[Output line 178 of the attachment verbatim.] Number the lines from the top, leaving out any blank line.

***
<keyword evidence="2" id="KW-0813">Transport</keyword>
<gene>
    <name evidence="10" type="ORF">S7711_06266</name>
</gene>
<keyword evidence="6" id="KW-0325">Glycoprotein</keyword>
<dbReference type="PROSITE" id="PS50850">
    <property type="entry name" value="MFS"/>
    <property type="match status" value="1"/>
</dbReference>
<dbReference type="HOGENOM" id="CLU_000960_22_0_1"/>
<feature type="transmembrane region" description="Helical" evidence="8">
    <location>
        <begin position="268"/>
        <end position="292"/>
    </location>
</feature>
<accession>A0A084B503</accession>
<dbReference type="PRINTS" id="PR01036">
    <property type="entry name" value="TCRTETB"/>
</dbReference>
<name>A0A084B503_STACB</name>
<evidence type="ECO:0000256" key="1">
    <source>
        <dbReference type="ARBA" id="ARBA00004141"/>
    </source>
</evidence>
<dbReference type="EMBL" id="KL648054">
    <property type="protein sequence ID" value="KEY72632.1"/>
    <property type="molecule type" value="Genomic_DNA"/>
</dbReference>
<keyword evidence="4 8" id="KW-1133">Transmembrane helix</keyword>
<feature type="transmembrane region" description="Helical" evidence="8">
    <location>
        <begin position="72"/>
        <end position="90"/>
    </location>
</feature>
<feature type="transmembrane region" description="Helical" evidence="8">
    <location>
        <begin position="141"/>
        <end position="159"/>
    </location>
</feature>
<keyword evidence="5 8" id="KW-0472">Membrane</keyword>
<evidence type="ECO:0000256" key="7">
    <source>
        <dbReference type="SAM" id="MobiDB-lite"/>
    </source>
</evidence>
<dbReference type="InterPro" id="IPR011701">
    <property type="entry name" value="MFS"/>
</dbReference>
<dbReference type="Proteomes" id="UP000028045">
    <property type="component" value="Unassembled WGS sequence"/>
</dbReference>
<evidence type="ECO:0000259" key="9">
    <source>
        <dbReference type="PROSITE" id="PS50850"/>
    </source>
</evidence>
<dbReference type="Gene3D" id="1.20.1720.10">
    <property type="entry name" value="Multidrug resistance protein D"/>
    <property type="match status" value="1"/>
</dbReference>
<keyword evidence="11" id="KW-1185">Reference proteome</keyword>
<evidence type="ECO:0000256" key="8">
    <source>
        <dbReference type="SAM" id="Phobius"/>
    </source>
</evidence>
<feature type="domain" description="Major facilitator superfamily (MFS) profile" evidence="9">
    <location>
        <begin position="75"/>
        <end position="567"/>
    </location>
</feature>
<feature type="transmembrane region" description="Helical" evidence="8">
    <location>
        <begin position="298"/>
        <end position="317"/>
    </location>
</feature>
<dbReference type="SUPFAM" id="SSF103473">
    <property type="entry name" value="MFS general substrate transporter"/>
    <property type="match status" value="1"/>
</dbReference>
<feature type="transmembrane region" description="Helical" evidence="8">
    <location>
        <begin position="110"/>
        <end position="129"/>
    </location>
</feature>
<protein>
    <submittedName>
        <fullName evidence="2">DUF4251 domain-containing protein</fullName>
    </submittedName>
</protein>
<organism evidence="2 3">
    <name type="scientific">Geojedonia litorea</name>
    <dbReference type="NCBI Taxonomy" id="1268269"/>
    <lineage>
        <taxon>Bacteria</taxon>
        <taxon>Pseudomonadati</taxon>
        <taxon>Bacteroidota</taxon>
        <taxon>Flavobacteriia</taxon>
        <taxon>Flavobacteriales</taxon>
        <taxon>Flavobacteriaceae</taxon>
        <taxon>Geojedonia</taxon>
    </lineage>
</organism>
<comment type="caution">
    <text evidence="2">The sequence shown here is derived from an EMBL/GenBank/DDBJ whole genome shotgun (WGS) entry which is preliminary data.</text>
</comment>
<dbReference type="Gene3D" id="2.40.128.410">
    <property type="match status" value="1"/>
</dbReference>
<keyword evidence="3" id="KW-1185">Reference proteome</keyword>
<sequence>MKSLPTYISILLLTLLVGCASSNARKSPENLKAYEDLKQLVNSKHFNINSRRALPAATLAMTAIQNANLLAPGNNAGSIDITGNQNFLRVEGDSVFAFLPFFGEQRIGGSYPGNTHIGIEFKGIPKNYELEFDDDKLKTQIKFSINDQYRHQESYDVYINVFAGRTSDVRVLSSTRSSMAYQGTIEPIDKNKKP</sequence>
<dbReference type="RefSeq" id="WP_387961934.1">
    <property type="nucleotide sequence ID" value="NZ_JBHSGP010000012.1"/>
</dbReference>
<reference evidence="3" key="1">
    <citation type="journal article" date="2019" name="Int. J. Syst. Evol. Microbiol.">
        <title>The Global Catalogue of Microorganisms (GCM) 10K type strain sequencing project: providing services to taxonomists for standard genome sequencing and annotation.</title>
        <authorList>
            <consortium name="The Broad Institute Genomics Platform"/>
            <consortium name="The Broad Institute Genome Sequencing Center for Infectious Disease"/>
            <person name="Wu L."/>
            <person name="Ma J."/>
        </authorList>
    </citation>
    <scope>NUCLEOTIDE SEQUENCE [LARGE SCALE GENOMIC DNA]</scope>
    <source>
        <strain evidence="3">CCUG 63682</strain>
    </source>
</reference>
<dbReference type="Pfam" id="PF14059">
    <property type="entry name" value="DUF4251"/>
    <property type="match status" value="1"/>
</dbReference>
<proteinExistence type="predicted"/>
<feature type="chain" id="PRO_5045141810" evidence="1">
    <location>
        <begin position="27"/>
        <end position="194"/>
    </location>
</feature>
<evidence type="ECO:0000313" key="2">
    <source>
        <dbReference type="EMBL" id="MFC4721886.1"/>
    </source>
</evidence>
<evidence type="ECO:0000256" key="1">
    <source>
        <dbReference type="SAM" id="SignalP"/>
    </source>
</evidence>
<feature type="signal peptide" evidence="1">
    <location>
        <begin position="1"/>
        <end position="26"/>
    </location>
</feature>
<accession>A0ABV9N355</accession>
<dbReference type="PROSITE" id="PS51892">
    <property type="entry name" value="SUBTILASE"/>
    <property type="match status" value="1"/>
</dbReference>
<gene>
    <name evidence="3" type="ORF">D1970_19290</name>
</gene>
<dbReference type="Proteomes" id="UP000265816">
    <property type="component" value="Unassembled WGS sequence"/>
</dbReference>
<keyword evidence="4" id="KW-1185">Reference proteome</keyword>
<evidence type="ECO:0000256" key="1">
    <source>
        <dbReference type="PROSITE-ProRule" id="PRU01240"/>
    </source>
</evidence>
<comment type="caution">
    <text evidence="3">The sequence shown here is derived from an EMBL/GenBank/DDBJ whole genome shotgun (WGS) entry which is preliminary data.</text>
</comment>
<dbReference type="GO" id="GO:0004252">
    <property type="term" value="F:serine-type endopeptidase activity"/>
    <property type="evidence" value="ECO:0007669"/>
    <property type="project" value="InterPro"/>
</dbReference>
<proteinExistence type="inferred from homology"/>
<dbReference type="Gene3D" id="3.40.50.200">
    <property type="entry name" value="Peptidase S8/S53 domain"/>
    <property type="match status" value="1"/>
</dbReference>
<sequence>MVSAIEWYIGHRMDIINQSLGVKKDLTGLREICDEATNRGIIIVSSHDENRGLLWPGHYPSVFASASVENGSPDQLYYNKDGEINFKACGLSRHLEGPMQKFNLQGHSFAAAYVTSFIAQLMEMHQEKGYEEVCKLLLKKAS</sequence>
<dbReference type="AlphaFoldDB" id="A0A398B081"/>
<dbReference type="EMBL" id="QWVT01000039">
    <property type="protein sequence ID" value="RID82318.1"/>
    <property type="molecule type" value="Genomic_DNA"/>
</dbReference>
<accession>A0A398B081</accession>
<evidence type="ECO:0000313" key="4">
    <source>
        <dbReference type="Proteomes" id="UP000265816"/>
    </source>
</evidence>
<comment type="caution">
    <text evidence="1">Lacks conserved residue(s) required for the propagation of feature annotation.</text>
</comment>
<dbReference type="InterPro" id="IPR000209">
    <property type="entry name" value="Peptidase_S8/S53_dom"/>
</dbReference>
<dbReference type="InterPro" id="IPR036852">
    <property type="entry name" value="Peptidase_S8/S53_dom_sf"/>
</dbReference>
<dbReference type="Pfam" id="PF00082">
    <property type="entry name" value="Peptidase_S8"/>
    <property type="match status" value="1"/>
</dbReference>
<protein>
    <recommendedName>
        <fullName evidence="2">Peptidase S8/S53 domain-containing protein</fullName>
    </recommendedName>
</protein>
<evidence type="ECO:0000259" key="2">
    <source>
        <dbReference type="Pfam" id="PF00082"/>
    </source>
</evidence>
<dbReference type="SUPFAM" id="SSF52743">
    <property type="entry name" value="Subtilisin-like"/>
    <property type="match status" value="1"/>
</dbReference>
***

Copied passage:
        <dbReference type="PROSITE-ProRule" id="PRU01240"/>